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View Diary: The new warmongering wing of the Democratic Party (458 comments)

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  •  it sure ain't peacemongering. (16+ / 0-)

    if the deal blows up, we can safely assume Iran will continue to develop it's nuclear program, and then what do you think happens?  Iran needs the deal to be rid of sanctions, we need it to constrain our nutjobs.

    Besides, we imposed sanctions like the ones we have now, let alone new ones, on some random country like Guatemala, it'd be seen as an act of war.

    Difficult, difficult, lemon difficult.

    by Loge on Fri Jan 03, 2014 at 09:58:41 AM PST

    [ Parent ]

    •  Guatemala (0+ / 0-)

      isn't in violation of the NPT. Imposing sanctions on Iran is far from random.

      •  thank you, captain obvious (6+ / 0-)

        i'm not saying sanctions on Iran are illegal or should be unilaterally repealed, i'm saying the come at great human cost and our policy should be to seek mutually acceptable ways to lessen them.  A choice between deaths for lack of medicine and deaths from bombing is not a choice we should accept for Iran policy, and the sense in which we're not at war is one that misses a deeper truth.

        Difficult, difficult, lemon difficult.

        by Loge on Fri Jan 03, 2014 at 10:21:23 AM PST

        [ Parent ]

        •  Iran can avoid all of the costs (0+ / 0-)

          associated with the sanctions by complying with the NPT.

          •  under the deal (1+ / 0-)
            Recommended by:

            they'd declare their enrichment capability and have inspections.  Whether or not civilian nuclear energy programs are in or out of compliance is a subject to debate, I suppose, but if you were Iran, would you unilaterally give up civilian energy programs (meaning you'd have to use more oil and gas to meet domestic needs), and hope that the West agrees it's good enough?  Not after the failure to find WMD in Iraq, post-invasion.

            Clearly the sanctions served their purposes to now if Iran is coming to the table, finding the cost of sanctions outweighing the economic benefits of civilian energy developments and the potential but uncertain military gains a weapon "might" give them (assuming for instance Israel or Israel through the United States doesn't have or exercise second strike capability), but your framing of the issue is the height of fatuousness.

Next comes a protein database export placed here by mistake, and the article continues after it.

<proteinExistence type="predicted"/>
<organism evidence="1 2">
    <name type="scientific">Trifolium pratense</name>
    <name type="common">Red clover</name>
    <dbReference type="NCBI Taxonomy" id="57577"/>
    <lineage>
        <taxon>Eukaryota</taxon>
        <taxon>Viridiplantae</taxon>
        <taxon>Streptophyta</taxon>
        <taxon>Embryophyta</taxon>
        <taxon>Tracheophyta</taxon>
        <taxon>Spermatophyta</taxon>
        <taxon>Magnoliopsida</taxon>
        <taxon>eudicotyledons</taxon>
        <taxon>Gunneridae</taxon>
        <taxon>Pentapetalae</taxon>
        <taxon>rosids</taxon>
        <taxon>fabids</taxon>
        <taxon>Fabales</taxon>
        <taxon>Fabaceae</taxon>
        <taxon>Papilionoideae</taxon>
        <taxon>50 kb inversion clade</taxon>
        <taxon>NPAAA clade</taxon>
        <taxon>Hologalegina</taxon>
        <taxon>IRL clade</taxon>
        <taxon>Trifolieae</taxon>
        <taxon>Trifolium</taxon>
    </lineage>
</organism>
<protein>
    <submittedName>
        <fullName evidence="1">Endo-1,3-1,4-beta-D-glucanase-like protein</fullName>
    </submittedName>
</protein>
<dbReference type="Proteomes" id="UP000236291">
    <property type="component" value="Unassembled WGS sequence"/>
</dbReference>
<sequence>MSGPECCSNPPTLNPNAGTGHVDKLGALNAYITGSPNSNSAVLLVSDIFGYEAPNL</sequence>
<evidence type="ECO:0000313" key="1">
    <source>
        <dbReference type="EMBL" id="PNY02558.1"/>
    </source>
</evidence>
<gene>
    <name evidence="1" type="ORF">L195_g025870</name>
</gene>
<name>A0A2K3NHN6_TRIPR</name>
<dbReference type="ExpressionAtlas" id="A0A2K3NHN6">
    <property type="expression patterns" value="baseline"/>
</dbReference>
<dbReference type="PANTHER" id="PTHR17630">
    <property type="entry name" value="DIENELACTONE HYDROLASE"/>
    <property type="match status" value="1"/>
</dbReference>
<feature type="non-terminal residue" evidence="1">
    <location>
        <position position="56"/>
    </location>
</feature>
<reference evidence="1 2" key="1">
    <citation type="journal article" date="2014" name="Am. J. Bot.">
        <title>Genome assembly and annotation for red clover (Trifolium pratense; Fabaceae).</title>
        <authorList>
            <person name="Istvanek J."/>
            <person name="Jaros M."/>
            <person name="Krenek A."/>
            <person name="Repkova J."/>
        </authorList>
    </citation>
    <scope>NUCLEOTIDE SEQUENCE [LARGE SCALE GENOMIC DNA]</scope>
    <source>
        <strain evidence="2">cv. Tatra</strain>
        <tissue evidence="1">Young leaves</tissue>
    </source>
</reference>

There's also an internal political angle (for both countries), but perhaps the only thing worse than the Ayatollahs' getting nukes is Iran getting nukes just when the Ayotollahs are falling, from a "proliferation" standpoint, but the sanctions that weaken the government and perhaps inhibit but do not prevent further development, creating even graver risk.  As such, a negotiated solution is better for all parties, except for the fearmongers in both U.S. and Iran who are fond of demonizing the other for political gain.  You and the clerics deserve each other, and the Iranian people deserve Obama and Kerry.  

            Difficult, difficult, lemon difficult.

            by Loge on Fri Jan 03, 2014 at 10:40:57 AM PST

            [ Parent ]

            •  Rouhani IS a cleric (0+ / 0-)

              There's not a lot of evidence that the clerics are falling. Iran is talking about coming to the table, but actions speak louder than words. I'm willing to give the interim deal a chance, but in reality, there's very little chance (close to zero, in my opinion) that it will in fact work. Then what? If we go the sanctiosn route, the we get the predicatble screams of "wan mongering"  and the chants of "give diplomacy a chance" when in fact sanctions are an essential part of diplomacy in this case.  What happens when the interim deal fails? I don't support the new bill at this time, but I don't agree that sanctions are war mongering, nor do I believe that there is much appetite in the US for war with Iran, especially consideering how poorly Iraq has turned out thus far.